Former Strikeforce women’s champion Sarah Kaufman will find out what Invicta Fighting Championships is all about in April when he takes on Leslie Smith at Invicta FC 5.
After that, she’ll join the likes of Ronda Rousey, Liz Carmouche, Miesha Tate and Cat Zingano as members of the UFC’s female bantamweight division.
Kaufman (15-2) recently talked with FightLine.com about the all-female promotion. She was expected to debut with them last year, but a shoulder injury kept her on the sidelines.
“They do a great job, an amazing job of putting together high quality matchups,” Kaufman said. “They treat fighters really well, are doing a great job of promoting females from around the world in all different weight classes. I couldn’t say anything better about them.”
Kaufman was actually asked a few years ago if she had interest in starting up an all-female promotion prior to the decision by organizations like EliteXC, Strikeforce, Bellator and now the UFC to hold women fights.
“I didn’t think it could survive,” Kaufman said. “I was very skeptical of an all-female promotion. A few years ago, I didn’t think the sport was ready for it.
“Without companies like Strikeforce, EliteXC, Bellator and now the UFC pushing female fighting, I don’t think it would have grabbed on as much as it has.”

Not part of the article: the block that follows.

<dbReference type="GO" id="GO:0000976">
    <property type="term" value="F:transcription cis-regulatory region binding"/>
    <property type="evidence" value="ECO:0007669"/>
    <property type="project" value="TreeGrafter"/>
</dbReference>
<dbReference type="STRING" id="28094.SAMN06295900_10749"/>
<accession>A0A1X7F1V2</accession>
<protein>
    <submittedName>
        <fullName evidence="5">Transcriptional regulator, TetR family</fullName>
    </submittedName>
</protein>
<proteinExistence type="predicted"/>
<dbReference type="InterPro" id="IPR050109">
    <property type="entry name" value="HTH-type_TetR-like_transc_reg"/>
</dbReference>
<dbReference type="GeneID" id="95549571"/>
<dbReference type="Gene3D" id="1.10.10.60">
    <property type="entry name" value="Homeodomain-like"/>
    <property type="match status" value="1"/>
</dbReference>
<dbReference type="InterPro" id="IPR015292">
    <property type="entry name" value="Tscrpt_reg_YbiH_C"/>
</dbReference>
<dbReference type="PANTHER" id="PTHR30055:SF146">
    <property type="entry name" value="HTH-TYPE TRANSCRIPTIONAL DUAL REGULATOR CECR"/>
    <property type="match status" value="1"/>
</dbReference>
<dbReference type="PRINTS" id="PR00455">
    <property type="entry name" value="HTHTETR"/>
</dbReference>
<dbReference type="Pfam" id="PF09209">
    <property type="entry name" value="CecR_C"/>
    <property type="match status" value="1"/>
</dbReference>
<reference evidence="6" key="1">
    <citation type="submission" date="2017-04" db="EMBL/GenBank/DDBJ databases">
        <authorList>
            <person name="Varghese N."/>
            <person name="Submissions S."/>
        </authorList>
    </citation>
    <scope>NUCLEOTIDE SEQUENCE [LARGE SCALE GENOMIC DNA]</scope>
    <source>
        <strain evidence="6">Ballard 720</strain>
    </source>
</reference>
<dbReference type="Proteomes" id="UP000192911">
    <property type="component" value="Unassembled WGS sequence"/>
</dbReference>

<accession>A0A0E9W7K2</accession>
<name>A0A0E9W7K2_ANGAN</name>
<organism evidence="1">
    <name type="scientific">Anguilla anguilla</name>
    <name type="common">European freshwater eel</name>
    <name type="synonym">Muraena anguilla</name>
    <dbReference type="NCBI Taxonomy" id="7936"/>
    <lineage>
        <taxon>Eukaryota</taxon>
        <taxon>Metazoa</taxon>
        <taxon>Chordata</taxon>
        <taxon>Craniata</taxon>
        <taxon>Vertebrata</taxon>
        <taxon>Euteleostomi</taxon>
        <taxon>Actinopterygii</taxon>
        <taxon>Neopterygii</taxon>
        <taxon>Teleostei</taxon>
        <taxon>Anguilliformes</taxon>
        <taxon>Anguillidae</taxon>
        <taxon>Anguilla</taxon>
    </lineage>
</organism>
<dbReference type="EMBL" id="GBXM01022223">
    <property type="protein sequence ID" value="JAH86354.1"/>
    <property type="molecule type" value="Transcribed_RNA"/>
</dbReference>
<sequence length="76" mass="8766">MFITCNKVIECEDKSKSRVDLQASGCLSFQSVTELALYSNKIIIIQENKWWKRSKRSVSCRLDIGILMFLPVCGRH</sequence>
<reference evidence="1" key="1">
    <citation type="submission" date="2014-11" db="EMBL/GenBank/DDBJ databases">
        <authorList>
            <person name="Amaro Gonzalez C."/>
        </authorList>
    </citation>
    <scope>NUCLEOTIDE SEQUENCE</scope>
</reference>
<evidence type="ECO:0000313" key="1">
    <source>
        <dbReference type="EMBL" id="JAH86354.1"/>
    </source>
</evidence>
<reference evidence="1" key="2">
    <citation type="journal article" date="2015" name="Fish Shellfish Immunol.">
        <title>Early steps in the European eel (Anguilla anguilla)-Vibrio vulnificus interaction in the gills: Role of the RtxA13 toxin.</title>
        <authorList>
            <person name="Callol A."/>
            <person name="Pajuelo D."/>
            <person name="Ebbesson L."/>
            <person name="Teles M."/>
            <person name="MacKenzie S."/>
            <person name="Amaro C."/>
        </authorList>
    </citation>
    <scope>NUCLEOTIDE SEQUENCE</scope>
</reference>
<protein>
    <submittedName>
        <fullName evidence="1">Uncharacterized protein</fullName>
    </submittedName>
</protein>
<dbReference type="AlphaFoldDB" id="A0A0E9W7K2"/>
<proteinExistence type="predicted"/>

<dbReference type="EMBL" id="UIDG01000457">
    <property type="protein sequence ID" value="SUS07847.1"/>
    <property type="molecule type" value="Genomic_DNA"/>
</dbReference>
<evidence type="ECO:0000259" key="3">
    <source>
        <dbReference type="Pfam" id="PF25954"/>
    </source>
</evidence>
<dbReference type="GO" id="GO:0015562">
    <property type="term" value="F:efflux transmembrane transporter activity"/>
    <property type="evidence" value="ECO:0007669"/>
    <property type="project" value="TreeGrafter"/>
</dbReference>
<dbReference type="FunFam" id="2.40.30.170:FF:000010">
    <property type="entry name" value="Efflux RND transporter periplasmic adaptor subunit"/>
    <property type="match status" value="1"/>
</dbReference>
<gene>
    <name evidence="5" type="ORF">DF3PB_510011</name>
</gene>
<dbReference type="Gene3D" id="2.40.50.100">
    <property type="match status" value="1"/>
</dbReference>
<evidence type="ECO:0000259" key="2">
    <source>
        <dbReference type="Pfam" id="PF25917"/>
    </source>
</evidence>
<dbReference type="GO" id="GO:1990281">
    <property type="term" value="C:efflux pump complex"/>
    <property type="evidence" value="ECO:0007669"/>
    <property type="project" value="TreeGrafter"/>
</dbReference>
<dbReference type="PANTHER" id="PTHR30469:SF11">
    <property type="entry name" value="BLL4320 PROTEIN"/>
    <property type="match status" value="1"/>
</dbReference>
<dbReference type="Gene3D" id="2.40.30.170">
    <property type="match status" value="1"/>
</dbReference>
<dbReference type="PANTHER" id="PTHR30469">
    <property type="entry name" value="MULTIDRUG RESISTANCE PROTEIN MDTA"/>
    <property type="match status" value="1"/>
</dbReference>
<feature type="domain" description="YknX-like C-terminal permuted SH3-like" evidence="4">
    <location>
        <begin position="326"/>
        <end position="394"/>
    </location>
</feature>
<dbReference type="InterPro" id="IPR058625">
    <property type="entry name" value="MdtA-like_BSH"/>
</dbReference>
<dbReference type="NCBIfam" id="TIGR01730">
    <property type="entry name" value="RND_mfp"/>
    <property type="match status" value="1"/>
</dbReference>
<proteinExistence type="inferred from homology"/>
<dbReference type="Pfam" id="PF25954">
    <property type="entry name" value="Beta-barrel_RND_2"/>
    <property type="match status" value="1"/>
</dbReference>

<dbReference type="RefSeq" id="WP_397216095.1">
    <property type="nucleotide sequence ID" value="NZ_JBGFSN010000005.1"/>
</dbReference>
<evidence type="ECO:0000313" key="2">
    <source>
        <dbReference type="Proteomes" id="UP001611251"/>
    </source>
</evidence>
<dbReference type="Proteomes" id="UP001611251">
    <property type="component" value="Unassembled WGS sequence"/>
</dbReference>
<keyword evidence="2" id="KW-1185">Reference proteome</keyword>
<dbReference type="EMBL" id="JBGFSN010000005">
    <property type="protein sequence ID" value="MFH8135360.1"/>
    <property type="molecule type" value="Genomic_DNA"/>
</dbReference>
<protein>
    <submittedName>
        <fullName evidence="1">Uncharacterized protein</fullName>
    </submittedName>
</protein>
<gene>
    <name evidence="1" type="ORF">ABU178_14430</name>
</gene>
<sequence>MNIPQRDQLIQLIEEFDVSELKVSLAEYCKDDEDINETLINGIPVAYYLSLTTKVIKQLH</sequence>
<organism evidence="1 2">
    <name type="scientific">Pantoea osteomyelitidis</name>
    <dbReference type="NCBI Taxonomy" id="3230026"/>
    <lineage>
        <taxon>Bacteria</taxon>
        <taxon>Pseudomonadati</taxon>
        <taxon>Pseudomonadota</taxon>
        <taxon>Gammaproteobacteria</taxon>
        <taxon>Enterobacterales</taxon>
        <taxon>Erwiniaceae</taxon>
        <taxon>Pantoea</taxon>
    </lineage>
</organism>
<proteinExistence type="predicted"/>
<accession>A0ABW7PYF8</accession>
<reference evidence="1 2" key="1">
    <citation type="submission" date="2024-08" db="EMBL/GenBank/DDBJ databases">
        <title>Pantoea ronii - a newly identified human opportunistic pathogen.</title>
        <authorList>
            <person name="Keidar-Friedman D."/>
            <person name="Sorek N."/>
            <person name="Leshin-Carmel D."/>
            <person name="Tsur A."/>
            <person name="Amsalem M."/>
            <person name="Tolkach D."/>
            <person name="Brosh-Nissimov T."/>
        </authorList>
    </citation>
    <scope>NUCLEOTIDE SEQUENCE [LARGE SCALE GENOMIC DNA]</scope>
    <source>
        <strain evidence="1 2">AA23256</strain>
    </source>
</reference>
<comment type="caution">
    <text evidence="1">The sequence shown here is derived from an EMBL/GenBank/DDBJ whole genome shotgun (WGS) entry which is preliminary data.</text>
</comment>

Kaufman mentioned fighters like herself, “Cris Cyborg, Gina Carano, Julie Kedzie, Miesha Tate, Marloes Coenen and now Ronda Rousey,” as bringing exposure to the sport in a different way.
“(The promotions and the fighters) have all helped transfer into what is now Invicta,” Kaufman said. “They are putting on amazing fights and so many people are excited to watch.”
When she makes the move to the UFC from Invicta later this year, Kaufman will have had experience in going from one promotion to the next, as she competed on the Strikeforce Challengers series before being moved up to the Strikeforce main promotion.
“Invicta to the UFC will be the same thing (as the move in Strikeforce),” Kaufman said. “It’s still getting in (the cage and competing), but the actual crowd (in Invicta) might not be as big, or the production as much, as the UFC will be. Plus, with the UFC, you have the pressure of the name-brand you have to live up to; it’s where you want to be.
“Invicta is a high-level organization, too, it will just be different behind the scenes. At the end of the day, it’s still getting in there and fighting.”